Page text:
A new landscape for security? Harvesting ‘hope’ for a better protection of human mobility

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This intervention considers the potential for ‘hope’ to act as an analytical tool to examine mobility, precariousness and the quest for security in the context of migrants’ exploitation, or ‘modern-day slavery’, in Australia. The image selected depicts a bucolic landscape which elicits a sense of relaxation and connection with our roots. Such a landscape speaks of our ancestry, familiarity, security, and hopes in ‘our’ territory. Yet this image represents not one but multiple stories. One of these stories connects to experiences of migrants’ exploitation, which is unrecognised by those refusing to acknowledge the harsh realities underlying such idealised imagery. This image, in which the worker is not visible but their presence leaves both an economic and non-economic trace in the rural or urban landscapes, also represents the sovereign power of the state. In this context this bucolic landscape is the backdrop for the re-enactment of post-imperialism and post-colonialism, evidenced in the government’s securitisation narrative and reinforced through the rhetoric of discontent and distrust for the ‘other’. This piece concludes with a reflection on how we can ‘practise hope’ through rendering visible the invisible and proposes ‘hope’ as a motivator to link positively human security with human mobility to see such landscape anew.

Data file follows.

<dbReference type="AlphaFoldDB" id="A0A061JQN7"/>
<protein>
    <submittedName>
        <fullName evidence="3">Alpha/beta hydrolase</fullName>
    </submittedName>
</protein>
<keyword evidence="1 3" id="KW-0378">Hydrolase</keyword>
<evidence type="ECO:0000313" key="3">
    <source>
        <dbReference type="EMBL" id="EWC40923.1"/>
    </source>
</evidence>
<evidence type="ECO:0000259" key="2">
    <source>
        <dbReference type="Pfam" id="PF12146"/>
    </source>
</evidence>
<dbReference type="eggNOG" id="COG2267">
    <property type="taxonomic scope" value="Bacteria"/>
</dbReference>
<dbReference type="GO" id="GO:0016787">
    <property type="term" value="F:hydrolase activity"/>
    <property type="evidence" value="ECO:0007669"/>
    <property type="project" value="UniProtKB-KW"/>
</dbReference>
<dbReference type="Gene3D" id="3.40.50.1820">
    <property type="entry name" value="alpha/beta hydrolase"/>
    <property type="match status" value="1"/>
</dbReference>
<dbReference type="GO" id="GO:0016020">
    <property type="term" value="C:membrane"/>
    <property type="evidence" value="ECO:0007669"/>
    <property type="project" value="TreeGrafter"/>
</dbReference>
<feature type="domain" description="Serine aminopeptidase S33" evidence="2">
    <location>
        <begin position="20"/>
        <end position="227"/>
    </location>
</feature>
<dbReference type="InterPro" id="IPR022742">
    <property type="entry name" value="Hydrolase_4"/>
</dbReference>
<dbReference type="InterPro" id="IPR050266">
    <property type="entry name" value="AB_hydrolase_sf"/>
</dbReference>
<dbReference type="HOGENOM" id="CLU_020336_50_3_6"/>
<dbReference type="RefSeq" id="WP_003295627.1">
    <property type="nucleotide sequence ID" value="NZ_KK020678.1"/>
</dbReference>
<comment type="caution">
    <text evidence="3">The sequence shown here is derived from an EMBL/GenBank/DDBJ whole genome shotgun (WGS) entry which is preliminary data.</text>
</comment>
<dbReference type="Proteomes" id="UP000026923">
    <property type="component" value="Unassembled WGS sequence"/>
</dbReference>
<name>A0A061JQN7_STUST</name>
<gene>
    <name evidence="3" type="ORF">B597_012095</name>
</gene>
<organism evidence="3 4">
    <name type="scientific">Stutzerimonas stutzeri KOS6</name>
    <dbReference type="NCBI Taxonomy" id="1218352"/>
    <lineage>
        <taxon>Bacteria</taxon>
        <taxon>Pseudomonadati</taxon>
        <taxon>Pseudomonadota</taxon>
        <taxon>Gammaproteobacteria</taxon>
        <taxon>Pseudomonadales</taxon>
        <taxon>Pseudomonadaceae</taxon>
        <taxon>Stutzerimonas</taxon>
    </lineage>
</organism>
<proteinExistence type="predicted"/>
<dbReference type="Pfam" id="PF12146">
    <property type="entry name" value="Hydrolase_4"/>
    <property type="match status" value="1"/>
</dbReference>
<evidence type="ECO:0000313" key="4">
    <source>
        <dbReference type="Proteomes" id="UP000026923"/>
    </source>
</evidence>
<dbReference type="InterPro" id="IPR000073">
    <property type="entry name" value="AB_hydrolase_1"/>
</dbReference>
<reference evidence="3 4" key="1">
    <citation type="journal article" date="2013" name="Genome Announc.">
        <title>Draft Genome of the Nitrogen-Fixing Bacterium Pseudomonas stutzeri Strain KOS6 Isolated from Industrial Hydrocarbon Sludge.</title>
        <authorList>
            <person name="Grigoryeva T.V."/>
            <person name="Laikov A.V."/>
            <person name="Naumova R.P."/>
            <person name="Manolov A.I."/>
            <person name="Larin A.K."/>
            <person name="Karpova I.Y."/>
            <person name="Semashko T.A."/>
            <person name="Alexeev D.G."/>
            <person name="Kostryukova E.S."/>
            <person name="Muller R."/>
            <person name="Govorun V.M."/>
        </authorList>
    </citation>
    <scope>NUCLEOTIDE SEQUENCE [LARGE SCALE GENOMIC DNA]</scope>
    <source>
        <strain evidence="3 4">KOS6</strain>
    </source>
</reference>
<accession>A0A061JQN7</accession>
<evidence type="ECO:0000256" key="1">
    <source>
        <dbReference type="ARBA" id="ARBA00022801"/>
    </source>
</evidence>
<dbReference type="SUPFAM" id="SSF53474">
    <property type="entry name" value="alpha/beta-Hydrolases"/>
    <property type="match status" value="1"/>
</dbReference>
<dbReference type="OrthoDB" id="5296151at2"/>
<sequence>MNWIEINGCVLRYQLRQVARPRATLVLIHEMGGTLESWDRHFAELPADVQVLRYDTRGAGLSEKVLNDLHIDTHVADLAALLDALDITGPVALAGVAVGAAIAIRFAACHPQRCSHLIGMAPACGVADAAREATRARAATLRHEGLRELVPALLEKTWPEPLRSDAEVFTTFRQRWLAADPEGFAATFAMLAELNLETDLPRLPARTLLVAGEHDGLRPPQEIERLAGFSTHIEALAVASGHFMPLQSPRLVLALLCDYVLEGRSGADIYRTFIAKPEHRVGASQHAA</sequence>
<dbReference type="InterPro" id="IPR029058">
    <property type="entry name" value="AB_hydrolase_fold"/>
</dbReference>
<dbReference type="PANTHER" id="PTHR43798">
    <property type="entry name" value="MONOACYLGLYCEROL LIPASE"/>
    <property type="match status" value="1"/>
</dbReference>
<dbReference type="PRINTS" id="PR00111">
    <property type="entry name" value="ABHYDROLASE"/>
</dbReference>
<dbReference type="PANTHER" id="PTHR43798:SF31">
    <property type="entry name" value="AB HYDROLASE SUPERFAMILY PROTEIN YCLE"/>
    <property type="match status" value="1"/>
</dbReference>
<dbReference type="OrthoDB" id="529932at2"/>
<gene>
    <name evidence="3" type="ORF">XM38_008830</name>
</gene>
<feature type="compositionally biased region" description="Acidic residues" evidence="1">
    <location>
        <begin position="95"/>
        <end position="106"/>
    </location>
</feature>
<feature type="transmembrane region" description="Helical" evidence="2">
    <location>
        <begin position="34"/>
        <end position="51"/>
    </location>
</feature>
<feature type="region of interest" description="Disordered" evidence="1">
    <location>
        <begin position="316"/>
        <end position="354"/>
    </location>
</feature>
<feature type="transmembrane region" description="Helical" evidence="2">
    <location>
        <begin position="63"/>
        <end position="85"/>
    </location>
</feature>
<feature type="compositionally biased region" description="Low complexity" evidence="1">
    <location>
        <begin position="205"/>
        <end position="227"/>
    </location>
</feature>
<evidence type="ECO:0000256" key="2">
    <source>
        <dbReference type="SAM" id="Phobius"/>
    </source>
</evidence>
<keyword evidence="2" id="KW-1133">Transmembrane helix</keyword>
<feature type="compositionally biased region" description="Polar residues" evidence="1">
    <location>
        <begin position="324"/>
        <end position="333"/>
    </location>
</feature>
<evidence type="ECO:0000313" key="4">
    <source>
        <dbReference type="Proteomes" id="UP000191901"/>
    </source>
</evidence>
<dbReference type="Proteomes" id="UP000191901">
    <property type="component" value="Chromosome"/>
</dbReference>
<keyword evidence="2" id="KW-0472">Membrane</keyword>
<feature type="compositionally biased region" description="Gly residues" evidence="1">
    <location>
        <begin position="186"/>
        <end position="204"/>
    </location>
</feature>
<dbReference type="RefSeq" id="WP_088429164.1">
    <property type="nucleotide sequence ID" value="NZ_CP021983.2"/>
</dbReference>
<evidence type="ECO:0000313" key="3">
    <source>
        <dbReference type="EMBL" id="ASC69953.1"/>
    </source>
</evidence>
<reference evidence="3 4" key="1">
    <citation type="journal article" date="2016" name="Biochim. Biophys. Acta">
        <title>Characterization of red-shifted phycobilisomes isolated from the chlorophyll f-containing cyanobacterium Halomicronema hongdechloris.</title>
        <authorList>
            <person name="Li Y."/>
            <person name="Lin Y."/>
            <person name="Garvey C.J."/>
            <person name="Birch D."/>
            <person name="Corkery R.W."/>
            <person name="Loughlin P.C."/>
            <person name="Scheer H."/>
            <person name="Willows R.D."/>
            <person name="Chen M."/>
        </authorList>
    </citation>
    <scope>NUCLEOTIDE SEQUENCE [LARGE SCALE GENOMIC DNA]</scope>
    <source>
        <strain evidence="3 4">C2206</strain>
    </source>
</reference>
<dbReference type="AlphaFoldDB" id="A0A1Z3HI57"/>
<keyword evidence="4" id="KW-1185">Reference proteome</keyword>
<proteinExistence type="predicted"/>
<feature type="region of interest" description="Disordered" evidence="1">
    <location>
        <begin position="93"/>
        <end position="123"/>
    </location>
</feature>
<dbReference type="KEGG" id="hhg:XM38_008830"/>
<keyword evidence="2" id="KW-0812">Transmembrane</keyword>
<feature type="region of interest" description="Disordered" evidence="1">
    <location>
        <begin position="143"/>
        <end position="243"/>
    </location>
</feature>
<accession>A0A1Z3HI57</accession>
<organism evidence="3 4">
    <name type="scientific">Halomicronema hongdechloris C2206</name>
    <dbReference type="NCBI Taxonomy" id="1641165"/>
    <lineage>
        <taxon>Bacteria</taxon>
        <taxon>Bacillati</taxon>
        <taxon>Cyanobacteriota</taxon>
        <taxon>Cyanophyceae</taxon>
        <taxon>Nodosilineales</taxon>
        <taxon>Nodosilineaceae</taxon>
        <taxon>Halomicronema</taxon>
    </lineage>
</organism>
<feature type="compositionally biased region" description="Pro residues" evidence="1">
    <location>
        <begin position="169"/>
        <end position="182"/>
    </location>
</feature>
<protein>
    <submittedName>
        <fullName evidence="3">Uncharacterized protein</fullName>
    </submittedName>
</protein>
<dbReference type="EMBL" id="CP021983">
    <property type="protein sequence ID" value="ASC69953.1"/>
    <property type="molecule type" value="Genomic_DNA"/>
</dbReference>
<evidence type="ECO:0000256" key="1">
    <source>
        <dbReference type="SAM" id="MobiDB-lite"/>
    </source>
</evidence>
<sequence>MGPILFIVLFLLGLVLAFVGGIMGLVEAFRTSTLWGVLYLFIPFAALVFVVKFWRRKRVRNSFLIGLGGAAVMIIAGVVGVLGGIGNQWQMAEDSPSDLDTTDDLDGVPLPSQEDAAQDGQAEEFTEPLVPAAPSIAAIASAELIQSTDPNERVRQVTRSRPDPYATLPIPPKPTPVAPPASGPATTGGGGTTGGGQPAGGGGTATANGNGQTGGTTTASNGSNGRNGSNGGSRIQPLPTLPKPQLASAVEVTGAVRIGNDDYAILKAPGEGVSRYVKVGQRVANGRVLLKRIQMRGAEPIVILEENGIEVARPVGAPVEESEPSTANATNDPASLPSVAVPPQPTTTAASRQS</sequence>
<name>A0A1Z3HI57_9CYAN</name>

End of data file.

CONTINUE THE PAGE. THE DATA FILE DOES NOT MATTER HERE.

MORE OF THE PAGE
Original languageEnglish
Pages (from-to)78-83
Number of pages6
JournalCritical Studies on Security
Issue number1
Publication statusPublished - 2020


  • Human mobility
  • Migrants’ exploitation
  • Exploitation
  • Exploitation of migrants
  • modern-day slavery
  • Australia
  • post-imperialism
  • post-colonialism
  • human security


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